Jackson Pollock bio/Erik Maldre autobio on ebay

The 8 through 18th paintings from the Jackson Pollock bio/Erik Maldre autobiography series are now on ebay. Glicee archive prints (edition of 50) are $7. The original paintings are $24.98. Paintings 1 through 7 are sold out.

As a side note, Jackson Pollock has been one of my favorite artists. This is partly because I encountered Abstract Expressionism on my own accord in high school. I wasn’t writing a paper or doing research for an art project. I was just interested in Modern Art and went looking through books at the high school library. There, I met Jackson Pollock. Often the best kind of discoveries are the ones you make based on your own free will. Very Montessorian.

Here is the artist statement:

There is a huge myth surrounding Jackson Pollock due to the sweeping elemental forces merging with rugged gallantry surrounding his work and public image. Yet, we actually know very little about his life outside of the ferociously poetic painting, excess boozing and shattered womanizing. He’s such a captivating figure that I aspire for unknown information about him. I want to know what other things he has done in his life. I want to know how he felt about broad issues and also about common, everyday items. I want to know if he collected nickels. I want to know if he ever stole some khakis. I want to know if he ever visited London.

As I formulate these questions, they most often relate back to my personal experiences. So, in essence, I am fusing my study of Jackson Pollock with an expression of my life. Some questions are inquisitive such as “did he like donuts”. Some are relatable such as “did he lose his keys”. And some become boastful. For example “did he fix cameras” incites that I did something that he couldn’t do. It’s these questions that I must infuse into visual form.

How to communicate these thoughts? Well, the best starting point is to examine what made Pollock famous in the first place. That’s his Abstract Expressionist “drip” paintings. I have decided to use that as the foundation of this series. Certainly this is a mute exercise on many levels. It’s almost impossible to enter the same level of subconscious freedom that Pollock experience simply because of the 50 years of history that follow his work. To simply replicate his work is only a plagiarized exercise in unoriginality.

Alas, I’m not attempting to paint Abstract Expressionist paintings. This is an autobiography of myself and a biography of Pollock. The Abstract Expressionist technique is simply a means for the viewer to connect my questions on Pollock’s life with Pollock himself. His drip style is unmistakable. So it’s to my advantage that it is terribly cliche to replicate Pollock’s paintings. I need that recognizability factor for people to associate my questions with Pollock.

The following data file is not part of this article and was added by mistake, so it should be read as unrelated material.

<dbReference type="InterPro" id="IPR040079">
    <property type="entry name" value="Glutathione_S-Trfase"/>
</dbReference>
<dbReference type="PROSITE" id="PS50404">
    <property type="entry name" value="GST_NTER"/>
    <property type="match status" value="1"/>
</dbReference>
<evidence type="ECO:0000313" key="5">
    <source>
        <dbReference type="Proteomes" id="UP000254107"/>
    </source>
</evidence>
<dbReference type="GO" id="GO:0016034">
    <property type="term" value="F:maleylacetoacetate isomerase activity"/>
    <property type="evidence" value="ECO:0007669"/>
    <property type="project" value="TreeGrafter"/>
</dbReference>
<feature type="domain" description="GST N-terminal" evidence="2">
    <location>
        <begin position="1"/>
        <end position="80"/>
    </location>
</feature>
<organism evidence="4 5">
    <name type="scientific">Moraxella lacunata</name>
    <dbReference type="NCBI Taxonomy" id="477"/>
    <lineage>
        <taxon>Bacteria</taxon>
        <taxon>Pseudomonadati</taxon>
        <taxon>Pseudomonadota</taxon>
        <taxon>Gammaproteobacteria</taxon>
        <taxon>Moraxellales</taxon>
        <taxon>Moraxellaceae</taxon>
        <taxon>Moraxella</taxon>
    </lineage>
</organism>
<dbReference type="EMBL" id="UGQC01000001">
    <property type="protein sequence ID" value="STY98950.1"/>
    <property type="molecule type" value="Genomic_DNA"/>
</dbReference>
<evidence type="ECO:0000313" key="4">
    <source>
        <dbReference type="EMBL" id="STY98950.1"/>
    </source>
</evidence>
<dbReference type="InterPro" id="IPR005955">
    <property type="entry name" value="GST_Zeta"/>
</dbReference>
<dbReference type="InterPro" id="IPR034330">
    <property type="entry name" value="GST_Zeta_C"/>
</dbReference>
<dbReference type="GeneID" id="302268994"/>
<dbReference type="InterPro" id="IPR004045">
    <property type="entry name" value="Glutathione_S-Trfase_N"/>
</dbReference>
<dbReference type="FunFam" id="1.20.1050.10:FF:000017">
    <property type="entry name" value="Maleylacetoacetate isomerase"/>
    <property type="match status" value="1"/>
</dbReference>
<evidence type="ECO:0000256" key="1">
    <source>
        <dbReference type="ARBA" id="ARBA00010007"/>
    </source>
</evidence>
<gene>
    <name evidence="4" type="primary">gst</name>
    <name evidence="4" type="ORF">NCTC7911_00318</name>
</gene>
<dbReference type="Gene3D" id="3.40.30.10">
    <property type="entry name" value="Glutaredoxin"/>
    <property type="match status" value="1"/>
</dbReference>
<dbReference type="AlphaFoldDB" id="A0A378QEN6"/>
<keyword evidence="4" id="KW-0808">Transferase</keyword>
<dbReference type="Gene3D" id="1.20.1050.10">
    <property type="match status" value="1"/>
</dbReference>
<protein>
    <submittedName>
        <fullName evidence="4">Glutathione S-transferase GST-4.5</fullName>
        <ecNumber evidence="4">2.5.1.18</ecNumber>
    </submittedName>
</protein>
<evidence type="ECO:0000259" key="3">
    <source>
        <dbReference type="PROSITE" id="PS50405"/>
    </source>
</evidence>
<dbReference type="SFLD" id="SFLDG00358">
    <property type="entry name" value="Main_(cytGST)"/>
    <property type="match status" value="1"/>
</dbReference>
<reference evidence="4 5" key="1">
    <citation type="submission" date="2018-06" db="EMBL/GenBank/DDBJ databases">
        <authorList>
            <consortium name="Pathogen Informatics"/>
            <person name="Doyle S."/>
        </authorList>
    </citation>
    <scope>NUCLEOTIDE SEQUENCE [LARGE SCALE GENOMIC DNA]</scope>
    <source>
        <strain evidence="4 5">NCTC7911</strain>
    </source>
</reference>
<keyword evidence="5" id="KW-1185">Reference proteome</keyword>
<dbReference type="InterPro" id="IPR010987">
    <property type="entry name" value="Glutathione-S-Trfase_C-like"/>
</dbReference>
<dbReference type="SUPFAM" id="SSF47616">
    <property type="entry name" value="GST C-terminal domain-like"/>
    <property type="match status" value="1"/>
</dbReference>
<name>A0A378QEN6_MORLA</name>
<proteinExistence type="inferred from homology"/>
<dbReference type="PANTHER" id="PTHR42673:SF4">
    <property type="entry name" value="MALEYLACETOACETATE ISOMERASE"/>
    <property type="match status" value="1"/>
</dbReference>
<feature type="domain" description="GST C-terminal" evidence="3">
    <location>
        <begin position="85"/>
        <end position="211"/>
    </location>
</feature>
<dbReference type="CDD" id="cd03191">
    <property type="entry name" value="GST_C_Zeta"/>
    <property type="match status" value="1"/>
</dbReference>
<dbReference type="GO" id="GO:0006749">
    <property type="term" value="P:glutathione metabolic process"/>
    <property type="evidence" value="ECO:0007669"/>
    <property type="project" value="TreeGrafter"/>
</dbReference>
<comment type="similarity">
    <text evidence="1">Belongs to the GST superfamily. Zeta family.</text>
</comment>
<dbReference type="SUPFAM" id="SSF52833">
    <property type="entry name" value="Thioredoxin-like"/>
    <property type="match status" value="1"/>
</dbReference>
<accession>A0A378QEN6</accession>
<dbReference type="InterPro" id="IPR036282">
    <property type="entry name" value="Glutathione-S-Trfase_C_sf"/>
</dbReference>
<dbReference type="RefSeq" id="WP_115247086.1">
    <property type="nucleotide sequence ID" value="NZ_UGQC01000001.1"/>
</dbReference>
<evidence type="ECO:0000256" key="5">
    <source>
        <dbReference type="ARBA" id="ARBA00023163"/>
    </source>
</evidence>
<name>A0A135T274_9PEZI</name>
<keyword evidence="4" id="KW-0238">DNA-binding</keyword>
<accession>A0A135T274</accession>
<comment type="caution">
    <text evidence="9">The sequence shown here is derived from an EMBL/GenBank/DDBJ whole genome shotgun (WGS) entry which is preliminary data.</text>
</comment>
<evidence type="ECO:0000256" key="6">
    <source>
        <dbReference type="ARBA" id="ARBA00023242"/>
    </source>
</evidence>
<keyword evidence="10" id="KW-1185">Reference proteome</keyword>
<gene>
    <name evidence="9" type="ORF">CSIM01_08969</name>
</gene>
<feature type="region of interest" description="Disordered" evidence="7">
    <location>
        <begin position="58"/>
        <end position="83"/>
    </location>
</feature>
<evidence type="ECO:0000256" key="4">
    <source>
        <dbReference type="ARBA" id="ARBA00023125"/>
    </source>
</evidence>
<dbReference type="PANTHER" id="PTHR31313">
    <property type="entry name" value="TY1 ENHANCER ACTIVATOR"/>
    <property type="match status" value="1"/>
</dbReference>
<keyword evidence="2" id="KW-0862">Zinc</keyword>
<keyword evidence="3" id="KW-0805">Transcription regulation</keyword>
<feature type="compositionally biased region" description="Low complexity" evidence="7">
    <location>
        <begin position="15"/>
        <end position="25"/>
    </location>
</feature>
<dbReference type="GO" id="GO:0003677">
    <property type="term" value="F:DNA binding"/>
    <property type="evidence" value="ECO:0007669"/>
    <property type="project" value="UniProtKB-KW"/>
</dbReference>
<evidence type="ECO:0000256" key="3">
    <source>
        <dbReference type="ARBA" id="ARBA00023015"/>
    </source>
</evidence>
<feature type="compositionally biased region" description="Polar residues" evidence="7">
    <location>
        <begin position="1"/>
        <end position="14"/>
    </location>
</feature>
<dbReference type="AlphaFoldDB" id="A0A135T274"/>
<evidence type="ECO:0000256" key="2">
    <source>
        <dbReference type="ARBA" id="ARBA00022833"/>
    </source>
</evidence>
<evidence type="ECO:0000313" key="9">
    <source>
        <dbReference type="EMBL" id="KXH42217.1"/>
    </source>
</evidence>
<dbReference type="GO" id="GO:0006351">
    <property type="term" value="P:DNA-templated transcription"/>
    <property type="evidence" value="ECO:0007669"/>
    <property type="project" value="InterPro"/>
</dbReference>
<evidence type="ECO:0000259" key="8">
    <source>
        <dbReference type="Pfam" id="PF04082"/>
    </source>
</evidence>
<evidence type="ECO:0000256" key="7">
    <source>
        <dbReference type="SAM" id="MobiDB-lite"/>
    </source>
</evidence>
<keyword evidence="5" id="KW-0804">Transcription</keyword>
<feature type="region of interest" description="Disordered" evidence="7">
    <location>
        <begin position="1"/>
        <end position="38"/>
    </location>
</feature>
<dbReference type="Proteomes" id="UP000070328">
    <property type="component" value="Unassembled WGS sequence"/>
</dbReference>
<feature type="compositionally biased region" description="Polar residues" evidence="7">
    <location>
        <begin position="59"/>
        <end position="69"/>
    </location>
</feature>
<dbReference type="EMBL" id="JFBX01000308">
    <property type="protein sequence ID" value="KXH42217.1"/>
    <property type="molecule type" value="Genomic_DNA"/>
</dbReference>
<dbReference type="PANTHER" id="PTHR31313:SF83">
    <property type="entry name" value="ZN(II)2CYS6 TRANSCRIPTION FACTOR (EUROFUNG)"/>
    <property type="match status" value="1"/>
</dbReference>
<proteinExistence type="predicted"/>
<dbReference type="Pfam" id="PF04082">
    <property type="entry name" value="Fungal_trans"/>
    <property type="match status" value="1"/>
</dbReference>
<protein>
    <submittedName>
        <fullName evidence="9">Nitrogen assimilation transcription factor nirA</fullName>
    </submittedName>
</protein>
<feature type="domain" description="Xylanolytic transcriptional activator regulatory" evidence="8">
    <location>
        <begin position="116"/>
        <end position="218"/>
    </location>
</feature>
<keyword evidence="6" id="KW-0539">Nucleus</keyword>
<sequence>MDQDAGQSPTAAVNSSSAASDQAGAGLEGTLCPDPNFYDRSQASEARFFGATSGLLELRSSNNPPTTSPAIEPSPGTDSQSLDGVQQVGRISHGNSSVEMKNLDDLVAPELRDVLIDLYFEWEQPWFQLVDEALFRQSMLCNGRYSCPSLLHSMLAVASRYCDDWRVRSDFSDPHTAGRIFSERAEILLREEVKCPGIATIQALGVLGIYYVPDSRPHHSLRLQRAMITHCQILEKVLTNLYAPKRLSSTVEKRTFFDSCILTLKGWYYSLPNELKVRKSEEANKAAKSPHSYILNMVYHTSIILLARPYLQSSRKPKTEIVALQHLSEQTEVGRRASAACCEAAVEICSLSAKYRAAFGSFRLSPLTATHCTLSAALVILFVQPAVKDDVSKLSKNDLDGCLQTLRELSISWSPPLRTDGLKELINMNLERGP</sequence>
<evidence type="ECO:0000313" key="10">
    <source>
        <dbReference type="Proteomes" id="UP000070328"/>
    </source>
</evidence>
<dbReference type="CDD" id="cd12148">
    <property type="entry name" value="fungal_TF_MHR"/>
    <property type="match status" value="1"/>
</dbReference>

Large 2′ by 4′ paintings were made in the same manner Pollock was famous for by placing the work surface and the ground and applying the paint in a ritualisitic manner around the developing shrine. The next step was to dissect these large paintings into 5×7 and 8×10 pieces. When studying a large topic, one must attack it piece by piece; so this series follows a similar approach. Each sliced painting becomes a facet in the study of Pollock allowing me to investigate many areas of his life. Each painting becomes a journal entry. That’s why the questions are painted directly on top of the painting. The focal point becomes the study of the life of Jackson Pollock and a study in the life of myself.

Yet, when it’s all said and done, all these paintings are just questions. I propose no direct answers in the paintings (or do I? I purposely put no question marks in the paintings). The only answers attained are the ones that the viewer brings to the work. That sounds a lot like what Pollock’s paintings do on a postmodernist level.

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Mark R
Mark R
16 years ago

It almost looks like your question was painted on the top of a piece of marble tile; the kind you would likely find in the entryway of an office building or bank.

Matt Maldre
16 years ago

here’s my statement for the artist. splat. splat. splat. let me walk around the splat. splat. splat. splat.

Matt Maldre
16 years ago

note that statement infuses many things together
1) the first splats are by pollock. erik walks around his work, and then creates his own splats.
2) the first splats are pollock splatting the paint. observing his splats, and then filling in more splats.
3) each time the word splat is said, it’s like a thought being dripped out. And then you walk around the thought and drip out more thoughts.